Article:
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To: nopardons
Robert Graves is horrendous. I, Claudius was feeble (it still makes me mad thinking about the libel perpetrated against Augustus and Livia).
38 posted on 07/02/2006 9:12:39 PM PDT by Cyclopean Squid (Österreich ist frei!)
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To: Knitting A Conundrum
Exactly and that is why it was written/originated by a man and NOT a woman! Even in THE ODYSSEY, women, as was the fact in ancient Greece, have no power.

Circe is a witch, because she rules her domain and does so through magic, because otherwise, she has no power.

It is ridiculous for much later generations to speculate about who wrote ancient great works, using the perspective of their own times and completely disregarding the culture/manners of the time such works were written in.

39 posted on 07/02/2006 10:51:42 PM PDT by nopardons
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To: Harmless Teddy Bear
Not exactly...if she had had any power at all, she c ould have dislodged the damned freeloaders. Instead, all she did was keep unraveling her weaving and feeding and housing the "suiters" for years on end.
40 posted on 07/02/2006 10:54:02 PM PDT by nopardons
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To: Cyclopean Squid

Each to his/her own. Many of us like his books; but, truth to tell, I haven't read then in a very long time.


41 posted on 07/02/2006 10:55:15 PM PDT by nopardons
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To: nopardons

I've only read the one. I managed to finish it, but honestly there was no hope for me to enjoy it given the way it treated my hero out of time, Octavian. If I had read another of his works before that I may have been a fan. As it is, circumstances are such that I feel a splanchnic reaction to the mere mention of Graves.


42 posted on 07/02/2006 11:06:03 PM PDT by Cyclopean Squid (Österreich ist frei!)
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To: Cyclopean Squid
Octavian/Augustus may be a hero of yours, but Graves treated him very fairly in I CLAUDIUS. If you don't believe me, read the contemporaneous writers of Augustus' day.
43 posted on 07/02/2006 11:11:30 PM PDT by nopardons
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To: SunkenCiv
An epic battle on Homer's gender

Guess it is possible that Homer was female. I personally doubt it.

Possibly he/she was a hermaphrodite. LOL

44 posted on 07/03/2006 2:59:52 AM PDT by Dustbunny (Amazing Grace how sweet the sound that saved a wretch like me)
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To: shamusotoole

NOt only that, but women in ancient Greece didn't go around to parties singing ballads. At about 16 years of age a girl would be married off to a man about twice her age, and from that time on, she would be a virtual prisoner in her home, much like Muslim women nowadays in the most conservative areas of Afghanistan. Shopping was done by servants or slaves. The only adult women who would be found out-and-about were prostitutes.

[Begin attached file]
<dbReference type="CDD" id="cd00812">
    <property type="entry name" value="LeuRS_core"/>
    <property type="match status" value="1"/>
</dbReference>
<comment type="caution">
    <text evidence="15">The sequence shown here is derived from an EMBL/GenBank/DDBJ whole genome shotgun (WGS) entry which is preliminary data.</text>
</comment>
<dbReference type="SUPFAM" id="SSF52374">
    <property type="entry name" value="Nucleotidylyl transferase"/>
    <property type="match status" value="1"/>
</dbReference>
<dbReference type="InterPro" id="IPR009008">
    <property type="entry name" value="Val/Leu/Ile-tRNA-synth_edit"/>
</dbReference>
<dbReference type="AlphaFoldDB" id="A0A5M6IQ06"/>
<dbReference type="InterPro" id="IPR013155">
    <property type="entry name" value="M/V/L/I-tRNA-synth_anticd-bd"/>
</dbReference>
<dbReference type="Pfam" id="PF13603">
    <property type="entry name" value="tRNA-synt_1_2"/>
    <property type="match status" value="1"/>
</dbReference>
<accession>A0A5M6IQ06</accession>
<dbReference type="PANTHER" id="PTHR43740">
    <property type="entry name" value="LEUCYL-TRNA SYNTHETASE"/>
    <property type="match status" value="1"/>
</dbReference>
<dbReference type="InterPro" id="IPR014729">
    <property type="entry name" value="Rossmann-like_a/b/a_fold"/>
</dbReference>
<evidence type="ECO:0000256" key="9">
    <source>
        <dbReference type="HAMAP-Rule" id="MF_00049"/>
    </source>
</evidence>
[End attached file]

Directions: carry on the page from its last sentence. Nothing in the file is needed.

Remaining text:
45 posted on 07/03/2006 4:25:51 AM PDT by Renfield (If Gene Tracy was the entertainment at your senior prom, YOU might be a redneck...)
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To: SunkenCiv

the next thing you know, some "scholar" will have decided Homer was homo........


46 posted on 07/03/2006 4:29:18 AM PDT by mo
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To: SunkenCiv

He's a he.

D'uh

47 posted on 07/03/2006 4:31:47 AM PDT by Tribune7
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To: Renfield

I realize I'm preaching to the choir, but there is a teachable moment here, albeit on a different topic, namely Logic.

The argument goes:

A. Homer was a creator of oral literature.

B. Some creators of oral tradition are women. ("Women have a long tradition worldwide as makers of oral literature.")

C. Therefore: Homer was a woman.

The basic flaw in this syllogism is "undistributed middle." That is to say, one goes from an absolute statement to a relative one and then makes an absolute conclusion, which can't be warranted.

We are dummies to give this even the time of day, except we all get to sound smart.


48 posted on 07/03/2006 8:57:39 AM PDT by shamusotoole
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To: SunkenCiv
...anal sex between men and boys was commonplace and accepted...

What I find curious is that gays are so willing to embrace these relationships, which were pederasty -- essentially unequal and abusive relationships -- as commmonplace and accepted homosexuality, yet complain that pederasty isn't homosexuality when it's applied to modern adult males having sex with boys. They can't have it both ways. Either what the Greeks were doing and what those abusive Catholic priests were doing to boys was homosexual behavior or both aren't. Pick one.

49 posted on 07/03/2006 9:15:18 AM PDT by Question_Assumptions
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To: shamusotoole
Shouldn't "C" actually be: Homer may have been a woman.
50 posted on 07/03/2006 9:51:52 AM PDT by NathanR (Aprčs moi, le deluge.)